Plural component systems have been available for some time. The principal advantage of only “mixing what you spray” and “only spraying what you mix” has been saving material and application costs for in house and on site contractors for many years. The systems available are many and can be categorised in many different ways.

Mechanical proportioners are still available but the advance of electronic proportioners is meeting many requirements for in house and on site applications. The main advantage of plural component systems include: –

  • Eliminate the manual mixing of two component mixing
  • Increase production by avoiding manual mixing (instant start up)
  • In the case of electronic proportioners: – reporting options available
  • Increase accuracy and thoroughness of  the mixing process
  • Avoidance of mixed material in the supply pumps
  • Reduced waste of mixed materials
  • Reduced consumption of flushing solvents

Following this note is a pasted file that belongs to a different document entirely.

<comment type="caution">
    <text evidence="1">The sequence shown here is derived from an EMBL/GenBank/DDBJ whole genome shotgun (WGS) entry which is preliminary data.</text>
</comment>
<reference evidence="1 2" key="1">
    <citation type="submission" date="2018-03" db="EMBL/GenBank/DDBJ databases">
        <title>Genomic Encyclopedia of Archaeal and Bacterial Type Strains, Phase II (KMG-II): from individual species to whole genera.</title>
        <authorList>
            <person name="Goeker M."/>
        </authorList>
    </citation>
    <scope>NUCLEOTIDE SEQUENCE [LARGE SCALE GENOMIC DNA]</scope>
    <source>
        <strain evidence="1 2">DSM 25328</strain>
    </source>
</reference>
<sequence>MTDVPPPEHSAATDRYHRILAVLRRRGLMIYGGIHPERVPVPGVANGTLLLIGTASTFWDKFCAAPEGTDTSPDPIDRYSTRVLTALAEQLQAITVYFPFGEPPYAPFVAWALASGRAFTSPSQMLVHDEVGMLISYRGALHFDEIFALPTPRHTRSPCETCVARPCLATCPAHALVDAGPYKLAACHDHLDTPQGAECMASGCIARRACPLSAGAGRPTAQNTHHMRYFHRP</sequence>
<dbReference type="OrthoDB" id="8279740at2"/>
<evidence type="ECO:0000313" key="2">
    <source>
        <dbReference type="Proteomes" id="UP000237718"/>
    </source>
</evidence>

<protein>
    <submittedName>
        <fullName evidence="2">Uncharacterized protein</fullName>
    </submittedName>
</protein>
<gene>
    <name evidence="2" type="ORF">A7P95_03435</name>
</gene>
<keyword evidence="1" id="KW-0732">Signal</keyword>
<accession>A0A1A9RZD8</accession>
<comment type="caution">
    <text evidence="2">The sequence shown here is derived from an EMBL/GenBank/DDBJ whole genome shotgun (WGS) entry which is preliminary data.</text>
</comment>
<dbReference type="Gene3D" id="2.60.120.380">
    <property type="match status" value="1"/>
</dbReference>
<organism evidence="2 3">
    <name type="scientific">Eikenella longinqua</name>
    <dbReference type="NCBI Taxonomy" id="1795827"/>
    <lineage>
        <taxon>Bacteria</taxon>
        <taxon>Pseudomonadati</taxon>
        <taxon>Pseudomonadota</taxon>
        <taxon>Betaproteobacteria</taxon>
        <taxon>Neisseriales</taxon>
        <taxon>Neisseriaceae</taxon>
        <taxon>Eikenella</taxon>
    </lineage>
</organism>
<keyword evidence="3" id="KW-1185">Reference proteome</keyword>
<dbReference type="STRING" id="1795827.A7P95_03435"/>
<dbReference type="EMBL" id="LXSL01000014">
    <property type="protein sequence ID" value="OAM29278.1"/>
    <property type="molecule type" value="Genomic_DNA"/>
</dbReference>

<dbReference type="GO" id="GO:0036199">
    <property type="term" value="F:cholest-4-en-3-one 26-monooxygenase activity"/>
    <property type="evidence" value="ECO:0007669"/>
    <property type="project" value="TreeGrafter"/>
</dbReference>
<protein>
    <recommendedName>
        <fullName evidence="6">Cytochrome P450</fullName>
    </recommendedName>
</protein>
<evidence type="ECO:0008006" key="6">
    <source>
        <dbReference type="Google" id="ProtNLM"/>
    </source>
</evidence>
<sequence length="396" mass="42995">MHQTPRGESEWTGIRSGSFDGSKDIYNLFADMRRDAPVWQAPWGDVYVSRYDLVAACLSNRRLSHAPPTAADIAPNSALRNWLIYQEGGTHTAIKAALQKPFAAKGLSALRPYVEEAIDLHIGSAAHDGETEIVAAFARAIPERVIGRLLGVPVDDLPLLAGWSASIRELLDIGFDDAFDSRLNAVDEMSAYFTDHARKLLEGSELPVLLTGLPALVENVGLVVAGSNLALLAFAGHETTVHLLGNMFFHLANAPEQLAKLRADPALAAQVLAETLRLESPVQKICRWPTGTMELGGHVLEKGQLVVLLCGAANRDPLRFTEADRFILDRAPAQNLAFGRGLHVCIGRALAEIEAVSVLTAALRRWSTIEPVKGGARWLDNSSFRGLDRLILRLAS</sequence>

• Increased production through fast flushing procedures

Many plural component systems provide a return on investment in less than 12 months

Many methods of atomisation can be improved by raising the temperature of the coating prior to atomisation. Most solvent based coatings reduce in viscosity when heated, this occurs without the cost of added solvents. Remember solvent is not part of the finished process as it evaporates from the surface during cure. Some of the advantages of heated systems include: –

  • Reduced viscosity without added solvents
  • Reduced drying times due to faster “flash off” during cure
  • Controlled temperature of process promotes consistent finish
  • Ability to apply heavier coating thickness without sagging

 

What is transfer efficiency?

Transfer efficiency in the context of a spraying process means the amount of material that adheres to the target or work piece compared to the amount of material that was sprayed through the spray gun. It is important to understand the transfer efficiency of a spraying process from both a cost and regulatory viewpoint.  Transfer efficiency is usually expressed as a percentage. Many factors affect the transfer efficiency of a spray application process such as: –

 

Operator Technique
Equipment settings
Size and shape of items to be sprayed
Type of spray equipment being used
Coating characteristics
Air movement in spray area